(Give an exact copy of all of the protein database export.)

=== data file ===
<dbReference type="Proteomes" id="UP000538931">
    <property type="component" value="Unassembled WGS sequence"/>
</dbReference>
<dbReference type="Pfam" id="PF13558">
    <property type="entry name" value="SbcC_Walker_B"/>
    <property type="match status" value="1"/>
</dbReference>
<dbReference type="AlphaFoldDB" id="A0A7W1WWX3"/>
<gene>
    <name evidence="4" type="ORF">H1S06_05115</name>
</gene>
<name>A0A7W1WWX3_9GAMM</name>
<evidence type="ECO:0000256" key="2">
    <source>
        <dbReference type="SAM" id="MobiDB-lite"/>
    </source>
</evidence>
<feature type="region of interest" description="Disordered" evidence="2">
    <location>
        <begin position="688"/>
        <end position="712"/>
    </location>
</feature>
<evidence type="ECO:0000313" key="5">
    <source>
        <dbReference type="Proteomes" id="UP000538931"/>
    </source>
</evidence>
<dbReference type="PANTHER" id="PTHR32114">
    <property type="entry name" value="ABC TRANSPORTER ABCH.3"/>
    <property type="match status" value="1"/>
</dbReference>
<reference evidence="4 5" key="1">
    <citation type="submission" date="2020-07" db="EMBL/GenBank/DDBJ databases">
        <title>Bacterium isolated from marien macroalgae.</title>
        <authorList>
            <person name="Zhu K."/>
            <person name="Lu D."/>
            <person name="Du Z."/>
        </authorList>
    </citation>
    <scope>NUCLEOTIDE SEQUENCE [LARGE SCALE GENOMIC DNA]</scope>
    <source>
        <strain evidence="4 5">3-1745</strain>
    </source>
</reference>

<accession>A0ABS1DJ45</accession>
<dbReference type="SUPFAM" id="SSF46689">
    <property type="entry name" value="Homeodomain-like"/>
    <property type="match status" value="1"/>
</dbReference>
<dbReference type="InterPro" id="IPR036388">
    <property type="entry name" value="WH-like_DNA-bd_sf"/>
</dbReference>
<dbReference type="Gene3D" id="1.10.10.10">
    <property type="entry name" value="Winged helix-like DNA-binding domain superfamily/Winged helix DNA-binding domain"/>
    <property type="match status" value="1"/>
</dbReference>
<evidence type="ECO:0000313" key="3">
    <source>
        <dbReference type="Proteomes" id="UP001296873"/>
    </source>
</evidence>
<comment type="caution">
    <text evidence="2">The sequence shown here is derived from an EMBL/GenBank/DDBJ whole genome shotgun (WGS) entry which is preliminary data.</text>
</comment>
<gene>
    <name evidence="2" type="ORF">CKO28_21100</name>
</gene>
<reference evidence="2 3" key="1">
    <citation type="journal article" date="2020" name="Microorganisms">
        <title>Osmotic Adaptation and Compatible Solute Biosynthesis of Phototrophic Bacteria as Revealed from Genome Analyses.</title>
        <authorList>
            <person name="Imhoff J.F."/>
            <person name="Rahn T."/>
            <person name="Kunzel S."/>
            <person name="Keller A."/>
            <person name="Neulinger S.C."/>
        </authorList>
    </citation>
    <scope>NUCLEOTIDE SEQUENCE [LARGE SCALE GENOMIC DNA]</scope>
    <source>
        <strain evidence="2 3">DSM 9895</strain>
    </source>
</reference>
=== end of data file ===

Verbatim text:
<dbReference type="Proteomes" id="UP000538931">
    <property type="component" value="Unassembled WGS sequence"/>
</dbReference>
<dbReference type="Pfam" id="PF13558">
    <property type="entry name" value="SbcC_Walker_B"/>
    <property type="match status" value="1"/>
</dbReference>
<dbReference type="AlphaFoldDB" id="A0A7W1WWX3"/>
<gene>
    <name evidence="4" type="ORF">H1S06_05115</name>
</gene>
<name>A0A7W1WWX3_9GAMM</name>
<evidence type="ECO:0000256" key="2">
    <source>
        <dbReference type="SAM" id="MobiDB-lite"/>
    </source>
</evidence>
<feature type="region of interest" description="Disordered" evidence="2">
    <location>
        <begin position="688"/>
        <end position="712"/>
    </location>
</feature>
<evidence type="ECO:0000313" key="5">
    <source>
        <dbReference type="Proteomes" id="UP000538931"/>
    </source>
</evidence>
<dbReference type="PANTHER" id="PTHR32114">
    <property type="entry name" value="ABC TRANSPORTER ABCH.3"/>
    <property type="match status" value="1"/>
</dbReference>
<reference evidence="4 5" key="1">
    <citation type="submission" date="2020-07" db="EMBL/GenBank/DDBJ databases">
        <title>Bacterium isolated from marien macroalgae.</title>
        <authorList>
            <person name="Zhu K."/>
            <person name="Lu D."/>
            <person name="Du Z."/>
        </authorList>
    </citation>
    <scope>NUCLEOTIDE SEQUENCE [LARGE SCALE GENOMIC DNA]</scope>
    <source>
        <strain evidence="4 5">3-1745</strain>
    </source>
</reference>

<accession>A0ABS1DJ45</accession>
<dbReference type="SUPFAM" id="SSF46689">
    <property type="entry name" value="Homeodomain-like"/>
    <property type="match status" value="1"/>
</dbReference>
<dbReference type="InterPro" id="IPR036388">
    <property type="entry name" value="WH-like_DNA-bd_sf"/>
</dbReference>
<dbReference type="Gene3D" id="1.10.10.10">
    <property type="entry name" value="Winged helix-like DNA-binding domain superfamily/Winged helix DNA-binding domain"/>
    <property type="match status" value="1"/>
</dbReference>
<evidence type="ECO:0000313" key="3">
    <source>
        <dbReference type="Proteomes" id="UP001296873"/>
    </source>
</evidence>
<comment type="caution">
    <text evidence="2">The sequence shown here is derived from an EMBL/GenBank/DDBJ whole genome shotgun (WGS) entry which is preliminary data.</text>
</comment>
<gene>
    <name evidence="2" type="ORF">CKO28_21100</name>
</gene>
<reference evidence="2 3" key="1">
    <citation type="journal article" date="2020" name="Microorganisms">
        <title>Osmotic Adaptation and Compatible Solute Biosynthesis of Phototrophic Bacteria as Revealed from Genome Analyses.</title>
        <authorList>
            <person name="Imhoff J.F."/>
            <person name="Rahn T."/>
            <person name="Kunzel S."/>
            <person name="Keller A."/>
            <person name="Neulinger S.C."/>
        </authorList>
    </citation>
    <scope>NUCLEOTIDE SEQUENCE [LARGE SCALE GENOMIC DNA]</scope>
    <source>
        <strain evidence="2 3">DSM 9895</strain>
    </source>
</reference>